The Founders also understood the common militia as a countervailing power to local tyranny, and would have celebrated the 1946 Battle of Athens as a perfect example of what they expected from the citizenry. Note that the Battle of Athens was made necessary by the prior complete failure of a corrupt local system to protect the people. The Founders expected that the political process would be exhausted, as indeed they had done, before the people exercised their right to defensive use of arms. The Founders were, first and foremost, cognizant of the moral components of both politics and war.
But we stand now in the opening decades of the 21st Century, following that most ghastly violent 20th, where dictators ruled, genocides flourished and simple resistance by even an armed populace against the ever more powerful tools of the modern state has become more and more difficult, at least as the Founders imagined it given the realities of the late 18th Century.
Does this negate their idea? Certainly not. Nor does it, actually, change their requirement for trained, equipped citizen soldiers -- "well regulated militias" -- familiar with light infantry arms and ready to maintain order as required by Tasks One and Two above. Indeed, the citizen soldier of today must be as ready to muster and maneuver according to need as the Minute Men of old. And they must be as familiar with the entire range of weaponry required by the 21st Century soldier, including the laptop, as was Capt. Parker's company with the Brown Bess or5 Morgan's Rifle Corps with the Kentucky rifle, the knife and the tomahawk.
What has changed is the character of successful modern warfare and how that applies to the credible deterrence of tyranny, and that means applying lessons as old as Sun Tzu but called today by the moniker of Fourth Generation Warfare to the uniquely American realities today. From Wikipedia:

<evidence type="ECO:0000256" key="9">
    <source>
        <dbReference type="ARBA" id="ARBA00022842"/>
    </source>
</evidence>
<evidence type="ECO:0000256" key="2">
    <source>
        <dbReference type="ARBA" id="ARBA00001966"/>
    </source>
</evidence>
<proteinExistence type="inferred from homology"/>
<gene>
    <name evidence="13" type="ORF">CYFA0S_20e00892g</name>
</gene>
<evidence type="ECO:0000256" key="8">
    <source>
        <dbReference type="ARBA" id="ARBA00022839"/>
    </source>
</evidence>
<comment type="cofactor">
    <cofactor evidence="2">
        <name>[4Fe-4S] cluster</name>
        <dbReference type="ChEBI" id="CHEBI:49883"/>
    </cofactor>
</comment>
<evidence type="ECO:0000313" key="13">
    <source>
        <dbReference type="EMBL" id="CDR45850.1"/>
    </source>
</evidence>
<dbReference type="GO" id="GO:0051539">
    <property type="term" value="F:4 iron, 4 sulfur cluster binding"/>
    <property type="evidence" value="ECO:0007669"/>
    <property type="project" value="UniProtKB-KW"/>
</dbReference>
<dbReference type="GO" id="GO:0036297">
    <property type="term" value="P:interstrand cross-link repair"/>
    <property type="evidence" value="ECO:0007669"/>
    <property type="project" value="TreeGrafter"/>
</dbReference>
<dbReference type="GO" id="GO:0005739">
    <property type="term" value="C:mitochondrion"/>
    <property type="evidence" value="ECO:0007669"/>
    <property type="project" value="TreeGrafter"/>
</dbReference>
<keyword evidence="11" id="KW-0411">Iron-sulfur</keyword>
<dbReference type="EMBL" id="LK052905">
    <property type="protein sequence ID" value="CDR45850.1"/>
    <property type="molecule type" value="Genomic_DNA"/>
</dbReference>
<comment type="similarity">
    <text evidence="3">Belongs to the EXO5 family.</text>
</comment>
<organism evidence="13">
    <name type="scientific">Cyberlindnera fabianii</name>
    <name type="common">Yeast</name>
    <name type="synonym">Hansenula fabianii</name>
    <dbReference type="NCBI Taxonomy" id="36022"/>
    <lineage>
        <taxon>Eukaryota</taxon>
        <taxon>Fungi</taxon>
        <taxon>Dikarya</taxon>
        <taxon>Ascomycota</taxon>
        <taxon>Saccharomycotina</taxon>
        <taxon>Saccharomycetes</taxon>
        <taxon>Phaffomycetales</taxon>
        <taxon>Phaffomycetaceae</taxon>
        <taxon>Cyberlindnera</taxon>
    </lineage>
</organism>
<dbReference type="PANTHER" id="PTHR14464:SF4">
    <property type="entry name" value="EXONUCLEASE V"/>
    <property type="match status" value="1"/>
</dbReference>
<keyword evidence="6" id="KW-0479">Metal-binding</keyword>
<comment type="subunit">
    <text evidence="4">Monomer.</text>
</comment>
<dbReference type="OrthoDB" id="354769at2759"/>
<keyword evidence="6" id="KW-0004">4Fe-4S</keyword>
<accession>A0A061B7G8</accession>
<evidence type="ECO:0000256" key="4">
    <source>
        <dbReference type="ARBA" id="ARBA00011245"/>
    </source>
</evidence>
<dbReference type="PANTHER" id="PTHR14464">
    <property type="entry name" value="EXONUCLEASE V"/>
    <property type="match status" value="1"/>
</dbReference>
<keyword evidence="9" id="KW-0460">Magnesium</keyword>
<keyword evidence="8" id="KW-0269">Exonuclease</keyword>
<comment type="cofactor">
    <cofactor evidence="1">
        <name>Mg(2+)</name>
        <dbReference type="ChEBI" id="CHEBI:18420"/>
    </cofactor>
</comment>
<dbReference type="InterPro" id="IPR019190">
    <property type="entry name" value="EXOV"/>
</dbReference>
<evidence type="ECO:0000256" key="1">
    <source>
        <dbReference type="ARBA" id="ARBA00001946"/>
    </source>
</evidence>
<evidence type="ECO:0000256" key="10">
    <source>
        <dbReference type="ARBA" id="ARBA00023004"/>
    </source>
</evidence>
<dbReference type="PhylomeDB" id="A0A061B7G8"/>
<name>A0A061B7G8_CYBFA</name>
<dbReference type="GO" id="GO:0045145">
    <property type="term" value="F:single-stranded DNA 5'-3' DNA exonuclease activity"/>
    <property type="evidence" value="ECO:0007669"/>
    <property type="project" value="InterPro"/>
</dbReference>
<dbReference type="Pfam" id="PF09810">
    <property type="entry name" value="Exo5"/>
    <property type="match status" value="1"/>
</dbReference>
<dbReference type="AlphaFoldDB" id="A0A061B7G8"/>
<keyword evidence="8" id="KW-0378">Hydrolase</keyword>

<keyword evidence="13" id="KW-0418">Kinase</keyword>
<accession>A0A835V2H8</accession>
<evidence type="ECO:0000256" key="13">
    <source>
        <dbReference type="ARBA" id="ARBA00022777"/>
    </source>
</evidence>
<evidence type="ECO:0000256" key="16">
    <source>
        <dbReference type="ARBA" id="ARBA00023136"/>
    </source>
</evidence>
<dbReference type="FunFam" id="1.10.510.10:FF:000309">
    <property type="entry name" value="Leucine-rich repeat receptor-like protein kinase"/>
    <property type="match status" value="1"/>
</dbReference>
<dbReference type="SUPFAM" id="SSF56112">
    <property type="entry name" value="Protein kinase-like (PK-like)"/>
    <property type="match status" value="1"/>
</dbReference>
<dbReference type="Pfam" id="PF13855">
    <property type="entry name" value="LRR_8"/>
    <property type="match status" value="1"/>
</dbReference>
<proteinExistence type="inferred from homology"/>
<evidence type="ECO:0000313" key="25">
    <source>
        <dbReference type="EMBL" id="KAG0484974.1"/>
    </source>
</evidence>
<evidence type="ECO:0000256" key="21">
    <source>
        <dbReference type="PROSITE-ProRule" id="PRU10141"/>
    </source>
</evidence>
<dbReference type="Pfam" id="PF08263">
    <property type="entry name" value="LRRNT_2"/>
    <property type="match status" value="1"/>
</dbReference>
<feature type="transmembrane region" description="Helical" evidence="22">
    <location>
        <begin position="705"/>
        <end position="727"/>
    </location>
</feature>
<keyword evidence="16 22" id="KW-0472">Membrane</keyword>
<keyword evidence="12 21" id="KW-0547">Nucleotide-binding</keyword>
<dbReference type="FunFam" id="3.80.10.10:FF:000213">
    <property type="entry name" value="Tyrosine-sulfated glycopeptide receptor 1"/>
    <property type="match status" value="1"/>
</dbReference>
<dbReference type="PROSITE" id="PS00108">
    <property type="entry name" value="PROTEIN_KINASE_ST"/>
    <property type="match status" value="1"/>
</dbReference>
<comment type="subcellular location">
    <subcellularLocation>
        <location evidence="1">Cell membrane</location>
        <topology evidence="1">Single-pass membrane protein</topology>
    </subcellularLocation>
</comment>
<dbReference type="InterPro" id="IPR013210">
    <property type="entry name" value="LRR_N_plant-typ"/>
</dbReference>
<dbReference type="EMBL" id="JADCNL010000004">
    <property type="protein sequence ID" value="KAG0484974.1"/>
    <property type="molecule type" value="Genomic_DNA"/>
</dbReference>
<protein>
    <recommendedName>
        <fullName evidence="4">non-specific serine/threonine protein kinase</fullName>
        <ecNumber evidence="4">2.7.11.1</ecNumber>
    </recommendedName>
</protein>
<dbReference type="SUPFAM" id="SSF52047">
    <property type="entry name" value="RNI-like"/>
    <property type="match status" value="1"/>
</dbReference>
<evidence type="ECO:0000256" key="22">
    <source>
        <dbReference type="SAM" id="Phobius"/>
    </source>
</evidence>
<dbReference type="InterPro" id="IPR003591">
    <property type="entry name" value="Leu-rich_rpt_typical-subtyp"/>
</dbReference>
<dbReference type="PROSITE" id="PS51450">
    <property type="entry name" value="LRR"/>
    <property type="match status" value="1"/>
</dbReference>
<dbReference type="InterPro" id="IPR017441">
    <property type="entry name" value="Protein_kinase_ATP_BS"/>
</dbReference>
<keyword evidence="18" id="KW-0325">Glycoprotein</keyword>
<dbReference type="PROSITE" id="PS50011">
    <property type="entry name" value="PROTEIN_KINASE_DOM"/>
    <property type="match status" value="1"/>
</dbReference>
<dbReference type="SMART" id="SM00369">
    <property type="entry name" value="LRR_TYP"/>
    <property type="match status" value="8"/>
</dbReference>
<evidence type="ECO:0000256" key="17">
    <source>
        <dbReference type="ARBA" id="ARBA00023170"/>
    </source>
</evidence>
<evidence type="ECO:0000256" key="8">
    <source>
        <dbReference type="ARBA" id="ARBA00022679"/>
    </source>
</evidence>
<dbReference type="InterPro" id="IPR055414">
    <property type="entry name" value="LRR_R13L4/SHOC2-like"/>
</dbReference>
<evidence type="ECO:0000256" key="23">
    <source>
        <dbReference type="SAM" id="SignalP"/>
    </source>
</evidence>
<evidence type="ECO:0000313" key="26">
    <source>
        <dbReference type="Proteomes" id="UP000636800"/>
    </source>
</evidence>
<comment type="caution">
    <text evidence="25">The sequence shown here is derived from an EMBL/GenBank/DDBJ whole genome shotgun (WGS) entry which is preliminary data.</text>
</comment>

Fourth generation warfare is normally characterized by a violent non-state actor (VNSA) fighting a state. This fighting can be physically done, such as by modern examples Hezbollah or the Liberation Tigers of Tamil Eelam (LTTE). In this realm the VNSA uses all three levels of fourth generation warfare. These are the physical (actual combat; it is considered the least important), mental (the will to fight, belief in victory, etc.) and moral (the most important, this includes cultural norms, etc.) levels.A 4GW enemy has the following characteristics: lacks hierarchal authority, lack of formal structure, (has) patience and flexibility, (Has the) ability to keep a low profile when needed, and small size. A 4GW adversary might use the tactics of an insurgent, terrorist, or guerrilla in order to wage war against a nation's infastructure. Fourth generation warfare takes place on all fronts: economical, political, the media, military, and civilian.Resistance can also be below the physical level of violence. This is via non-violent means, such as Gandhi’s opposition to the British Empire or Martin Luther King’s marches. Both desired their factions to deescalate the conflict while the state escalates against them, the objective being to target the opponent on the moral and mental levels rather than the physical level. The state is then seen as a bully and loses support.Another characteristic of fourth generation warfare is that as with third generation warfare, the VNSA’s forces are decentralized. With fourth generation warfare there may even be no single organisation and that smaller groups organize into impromptu alliances to target a bigger threat (that being the state armed forces or another faction). As a result these alliances are weak and if the state’s military leadership is smart enough they can split their enemy and cause them to fight amongst themselves.